* Good knowledge of Microsoft Office package

* Interest in design and branding

* Knowledge of Adobe Creative Suite preferable but not essential

Duration: 1 month initially, with opportunity for extension and permanent job

Salary: National Minimum Wage

To apply, please send a brief covering letter and your CV to Emma at emma@ergo-id.com

The Good Ship Ergo

Here at Ergo, we have a lot of love for all things Scandinavian, and so last week, we found ourselves on a sailing boat in the Gothenburg archipelago for a few days of sailing, eating, swimming and… competing?

The Swedish west coast is spectacular, and we were sailing along rocky, bare islands with small idyllic villages spread out across them. One of the highlights (apart from seeing Beo* on the shelf in the supermarket, and trying the vast selection of innovative dairy products) was, completely by accident, sailing in the midst of the Tjörn Runt sailing race.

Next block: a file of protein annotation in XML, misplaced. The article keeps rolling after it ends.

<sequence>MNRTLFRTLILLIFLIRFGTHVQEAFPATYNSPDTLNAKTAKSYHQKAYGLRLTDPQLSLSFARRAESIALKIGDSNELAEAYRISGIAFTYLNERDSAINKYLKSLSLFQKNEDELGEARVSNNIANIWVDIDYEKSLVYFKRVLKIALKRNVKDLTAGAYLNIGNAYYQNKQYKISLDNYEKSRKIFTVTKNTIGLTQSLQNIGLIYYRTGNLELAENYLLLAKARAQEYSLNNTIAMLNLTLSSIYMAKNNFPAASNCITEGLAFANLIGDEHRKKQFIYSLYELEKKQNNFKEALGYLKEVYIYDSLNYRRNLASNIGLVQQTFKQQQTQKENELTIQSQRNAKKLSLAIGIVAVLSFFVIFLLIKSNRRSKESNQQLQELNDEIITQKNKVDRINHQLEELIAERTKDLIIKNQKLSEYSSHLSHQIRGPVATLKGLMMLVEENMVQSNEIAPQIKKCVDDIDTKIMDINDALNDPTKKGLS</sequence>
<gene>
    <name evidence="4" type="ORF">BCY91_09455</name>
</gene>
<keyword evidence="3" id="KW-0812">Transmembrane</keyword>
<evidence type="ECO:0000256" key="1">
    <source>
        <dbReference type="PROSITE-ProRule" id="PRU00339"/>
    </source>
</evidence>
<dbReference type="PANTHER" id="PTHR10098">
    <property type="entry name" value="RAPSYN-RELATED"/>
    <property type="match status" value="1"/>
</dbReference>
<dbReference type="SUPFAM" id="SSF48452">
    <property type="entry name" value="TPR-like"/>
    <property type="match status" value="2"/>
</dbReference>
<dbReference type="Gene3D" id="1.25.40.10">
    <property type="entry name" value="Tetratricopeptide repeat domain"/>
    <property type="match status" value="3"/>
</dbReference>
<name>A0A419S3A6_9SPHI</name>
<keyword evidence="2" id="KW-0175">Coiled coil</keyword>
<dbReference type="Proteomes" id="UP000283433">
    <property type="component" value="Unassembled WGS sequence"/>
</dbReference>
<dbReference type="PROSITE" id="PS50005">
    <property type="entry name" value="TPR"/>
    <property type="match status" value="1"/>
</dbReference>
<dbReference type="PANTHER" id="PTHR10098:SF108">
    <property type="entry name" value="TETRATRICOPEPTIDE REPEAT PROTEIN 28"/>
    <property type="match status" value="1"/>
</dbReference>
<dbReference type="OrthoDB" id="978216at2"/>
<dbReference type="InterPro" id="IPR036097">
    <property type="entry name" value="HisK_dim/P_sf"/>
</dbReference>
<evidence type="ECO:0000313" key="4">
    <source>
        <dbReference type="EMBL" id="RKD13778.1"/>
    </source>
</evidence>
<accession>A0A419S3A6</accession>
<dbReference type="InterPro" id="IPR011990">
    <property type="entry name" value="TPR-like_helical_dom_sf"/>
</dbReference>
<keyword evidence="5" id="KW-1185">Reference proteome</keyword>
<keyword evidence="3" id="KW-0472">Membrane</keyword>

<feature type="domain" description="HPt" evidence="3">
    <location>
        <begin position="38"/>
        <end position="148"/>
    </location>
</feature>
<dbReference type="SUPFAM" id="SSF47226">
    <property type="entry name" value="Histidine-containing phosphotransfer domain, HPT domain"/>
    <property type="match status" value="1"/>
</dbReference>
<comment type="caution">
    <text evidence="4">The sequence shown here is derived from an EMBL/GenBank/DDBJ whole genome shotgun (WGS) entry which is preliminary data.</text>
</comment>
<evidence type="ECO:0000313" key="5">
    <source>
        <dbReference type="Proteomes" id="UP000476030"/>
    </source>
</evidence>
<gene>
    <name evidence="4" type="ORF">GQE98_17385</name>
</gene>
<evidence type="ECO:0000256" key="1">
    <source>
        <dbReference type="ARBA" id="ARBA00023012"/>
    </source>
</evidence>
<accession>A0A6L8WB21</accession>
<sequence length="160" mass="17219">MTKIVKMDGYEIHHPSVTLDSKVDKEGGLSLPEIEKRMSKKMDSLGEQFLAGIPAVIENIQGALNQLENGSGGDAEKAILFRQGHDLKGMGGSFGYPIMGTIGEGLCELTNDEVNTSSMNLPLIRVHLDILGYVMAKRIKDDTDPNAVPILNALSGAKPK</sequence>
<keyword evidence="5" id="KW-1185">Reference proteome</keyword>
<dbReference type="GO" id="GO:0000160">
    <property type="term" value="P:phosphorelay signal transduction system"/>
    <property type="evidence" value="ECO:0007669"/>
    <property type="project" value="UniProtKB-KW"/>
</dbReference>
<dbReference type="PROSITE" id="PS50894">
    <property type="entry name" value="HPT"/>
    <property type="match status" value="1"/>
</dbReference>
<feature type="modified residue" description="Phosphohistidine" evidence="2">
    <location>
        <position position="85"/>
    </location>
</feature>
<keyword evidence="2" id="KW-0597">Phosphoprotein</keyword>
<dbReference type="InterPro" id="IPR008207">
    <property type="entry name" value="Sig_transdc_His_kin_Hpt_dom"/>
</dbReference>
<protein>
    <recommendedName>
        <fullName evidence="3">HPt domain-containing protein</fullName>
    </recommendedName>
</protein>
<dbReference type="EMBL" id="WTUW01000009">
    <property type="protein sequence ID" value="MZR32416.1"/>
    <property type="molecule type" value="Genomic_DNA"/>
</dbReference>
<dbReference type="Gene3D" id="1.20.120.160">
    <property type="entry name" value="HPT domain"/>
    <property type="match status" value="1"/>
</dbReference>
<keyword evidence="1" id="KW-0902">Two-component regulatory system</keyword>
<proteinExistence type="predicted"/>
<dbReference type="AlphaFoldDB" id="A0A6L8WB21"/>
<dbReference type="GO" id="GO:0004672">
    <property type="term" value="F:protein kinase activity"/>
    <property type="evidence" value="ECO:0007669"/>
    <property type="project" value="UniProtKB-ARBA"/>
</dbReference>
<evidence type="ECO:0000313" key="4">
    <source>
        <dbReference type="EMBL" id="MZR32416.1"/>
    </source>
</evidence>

It was amazing to see the struggle of the boats to overtake each other, reacting to changes in the wind, the immediate conditions and what the competition was doing at all times. In the most narrow passage, when the boats were tacking to move forward and the competition was at it’s stiffest, we could study the movements without having to tack with the other boats. From our position on the Good Ship Ergo, we had the advantage of seeing the bigger picture, being in the eye of the storm, but able to keep our cool and planning our next move. It’s the kind of position we take on most of our projects, so we felt right at home using our lateral thinking and innovation to come out the other side ahead of the competition, and on to calmer waters.